These new artworks aroused accusations of cynicism, and he admitted that he was inviting that conversation. But what was cynicism? He defined cynicism as proceeding in a way that you knew to be harmful or morally bankrupt, for reasons of greed or cowardice. The question was, what if you found such compromised behavior complex and compelling? What if you believed that exploring the world of perceived or actual cynicism was a powerful way to understand our contemporary moment? What if you believed in not believing? Executives or world leaders entertaining this question would rightly be classified as sociopaths, but in the world of art these questions were okay, because suffering wasn’t directly involved and any apparent cynicism was likely to be banal and venal, e.g., cashing in by provoking your audience with facile or puerile gestures. He didn’t feel that his work belonged in this category. If his paintings were provocative, it was because they drew out acute and omnipresent cultural toxins: anxieties about cynicism and selling out, feelings that had everything to do with how fucked-up it was to live under neoliberal free-market capitalism. He found this exhilarating; he believed in it. And this tangle of contradictions was the greatest thing about art: it always meant the opposite of what you thought it meant, or wanted it to mean. Abstract versus representational, old versus new, pure versus corrupt, tasteful versus tasteless: all artistic values and categories were inherently unstable and might suddenly swap places.
Recalling his breakthrough into digital artmaking a decade earlier, he suspected that the moment he’d grasped the fact that digital art’s genius was to reconcile all opposites was the start of his disenchantment with contemporary art, and with the digital condition more generally, which was predicated on reconciliation, leveling, and synthesis. Representational painting was just as banal and outmoded as its old foe abstraction, so why was it interesting to gesture at both of them at once? Who gave a shit? From the point of view of the machine he’d set in motion, all these oppositions of taste and style were merely marketing factors to be co-opted, the way Whole Foods might absorb a pair of rival local grocers only to preserve them as themed deli counters so as to snare all their old clientele. Either/or was irrelevant, save as a gimmick to capture market share.
It was not a coincidence that his disenchantment with visual art occurred right around the time when making simplistic, often digitally formulated abstract paintings became suddenly passé, as was discussing them, critiquing them, even satirizing them. These paintings amounted to societal self-portraiture, and an age grows tired of its own face. Casting about for something to do, he found himself newly interested in writing, which, in comparison to art, offered delightfully fresh challenges. He recognized the peculiarity of this step: advanced painting since the Impressionists had jettisoned the aim of re-creating a recognizable, narrativized human world and had plunged into abstraction, whereas writing had remained in thrall to narrative and human psychology. Yes, there had been a modernist rupture, but the majority of serious literary fiction, and all mass product, went right on pursuing realistic concerns. The field of contemporary art was activated by cataclysm and relentless progress, whereas contemporary literature remained relatively staid. This was because it was a mass form, he reasoned. Who follows contemporary painting? The few. Who reads contemporary books? Everyone.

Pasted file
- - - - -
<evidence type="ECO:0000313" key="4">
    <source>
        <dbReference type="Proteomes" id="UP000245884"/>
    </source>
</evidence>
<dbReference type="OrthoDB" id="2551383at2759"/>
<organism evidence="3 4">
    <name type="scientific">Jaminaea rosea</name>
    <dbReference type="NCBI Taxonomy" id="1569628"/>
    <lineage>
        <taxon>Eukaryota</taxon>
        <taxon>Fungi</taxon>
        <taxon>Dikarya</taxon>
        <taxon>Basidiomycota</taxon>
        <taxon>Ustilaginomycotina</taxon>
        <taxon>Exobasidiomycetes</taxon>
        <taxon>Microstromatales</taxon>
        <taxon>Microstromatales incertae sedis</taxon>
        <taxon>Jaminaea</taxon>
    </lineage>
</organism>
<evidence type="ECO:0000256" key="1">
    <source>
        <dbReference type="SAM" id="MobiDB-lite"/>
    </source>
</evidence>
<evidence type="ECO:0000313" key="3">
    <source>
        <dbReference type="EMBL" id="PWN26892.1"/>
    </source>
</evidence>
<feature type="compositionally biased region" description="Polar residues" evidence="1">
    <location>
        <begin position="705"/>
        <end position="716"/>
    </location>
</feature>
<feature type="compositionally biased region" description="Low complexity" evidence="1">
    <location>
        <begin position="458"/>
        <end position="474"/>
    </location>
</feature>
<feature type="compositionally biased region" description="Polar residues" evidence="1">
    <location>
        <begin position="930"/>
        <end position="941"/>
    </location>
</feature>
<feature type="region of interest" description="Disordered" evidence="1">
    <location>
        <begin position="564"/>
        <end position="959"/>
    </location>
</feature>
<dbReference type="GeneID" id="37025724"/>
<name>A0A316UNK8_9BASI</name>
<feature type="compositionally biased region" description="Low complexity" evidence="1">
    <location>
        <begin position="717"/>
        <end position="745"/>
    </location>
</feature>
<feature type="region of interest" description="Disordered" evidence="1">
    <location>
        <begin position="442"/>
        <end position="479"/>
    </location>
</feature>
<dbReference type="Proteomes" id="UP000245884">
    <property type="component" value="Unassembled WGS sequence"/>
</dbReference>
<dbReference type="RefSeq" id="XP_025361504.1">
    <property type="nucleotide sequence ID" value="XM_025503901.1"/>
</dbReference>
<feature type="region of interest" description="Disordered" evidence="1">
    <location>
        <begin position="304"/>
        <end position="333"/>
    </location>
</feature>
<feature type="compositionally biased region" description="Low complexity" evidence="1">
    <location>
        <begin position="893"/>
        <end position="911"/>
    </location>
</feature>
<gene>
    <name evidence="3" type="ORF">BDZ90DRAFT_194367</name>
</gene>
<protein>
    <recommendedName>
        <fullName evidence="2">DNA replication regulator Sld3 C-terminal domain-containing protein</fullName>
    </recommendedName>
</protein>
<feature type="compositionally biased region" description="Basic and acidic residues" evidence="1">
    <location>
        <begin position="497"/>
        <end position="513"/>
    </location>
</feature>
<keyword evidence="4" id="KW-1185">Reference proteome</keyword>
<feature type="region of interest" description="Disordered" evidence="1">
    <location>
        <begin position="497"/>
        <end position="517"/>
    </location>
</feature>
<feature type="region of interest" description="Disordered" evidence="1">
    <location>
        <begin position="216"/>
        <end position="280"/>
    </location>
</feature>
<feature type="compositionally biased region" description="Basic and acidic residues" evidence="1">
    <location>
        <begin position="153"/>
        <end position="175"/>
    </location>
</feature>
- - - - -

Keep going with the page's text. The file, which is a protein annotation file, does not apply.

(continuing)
At this moment, however, he believed writing culture to be undergoing a tectonic shift. No doubt this development was late in coming, trailing by a century visual art’s own decisive mutations, but then again, for all that radical change, where was art now? Wallowing in hush money, patting itself on the back for having finally solved the evolutionary problem of how to be simultaneously good and bad, abstract and representational, popular and cutting edge, with the result that nothing was at stake but auction prices.
Writing, on the other hand, which had little connection to money and power, was only broadening its already considerable mass appeal, thanks to the proliferation of texting, tweeting, blogging, and so on, even as those same forces were emancipating writing from its long-standing narrative conventions. In fact, it was less apposite to say “Who reads? Everyone” than “Who writes? Everyone.” Maybe this explained why writing was becoming at the same time more popular and more abstract. In short, writing was becoming just plain weirder.
In this situation, and in distinction to the problems of visual art, everything was at stake: “the novel,” of course, but also “the field of literature,” “the book business,” “the future of the word,” and communication itself. No one knew what it meant. You could feel the charge of that anxious energy, it was the motor thrumming behind many recent novels and columns and articles and blog posts. He imagined this to be a historical echo of the introduction of film, with all of that medium’s looming ramifications for the image, and how odd that this contemporary upset concerned words!
He himself was not a writer by any stretch. He’d tried it years ago, had even enjoyed success with some oddball critical essays that circulated in art-world contexts, but ultimately he’d dropped it. The problem with the art world was that you were expected to write uneven, eccentric, unresolved texts; it was like being a grad student in an experimental-writing workshop. While many in the art world were wonderfully omnivorous, broad-minded readers, few were any good at writing, including most of the critics and curators, so it was easy to stand out. Most people didn’t even bother with critiques of art-world writing, and for good reason: if people criticized you for being lazy or obscurantist, you could assert that you were being “artistic,” that what you’d intended was not lucid rhetoric but Delphic poesy. Writing these texts was like making films in which everything was a dream sequence, and therefore immune to charges of illogic and sloppiness. At the same time, of course, nothing was at stake.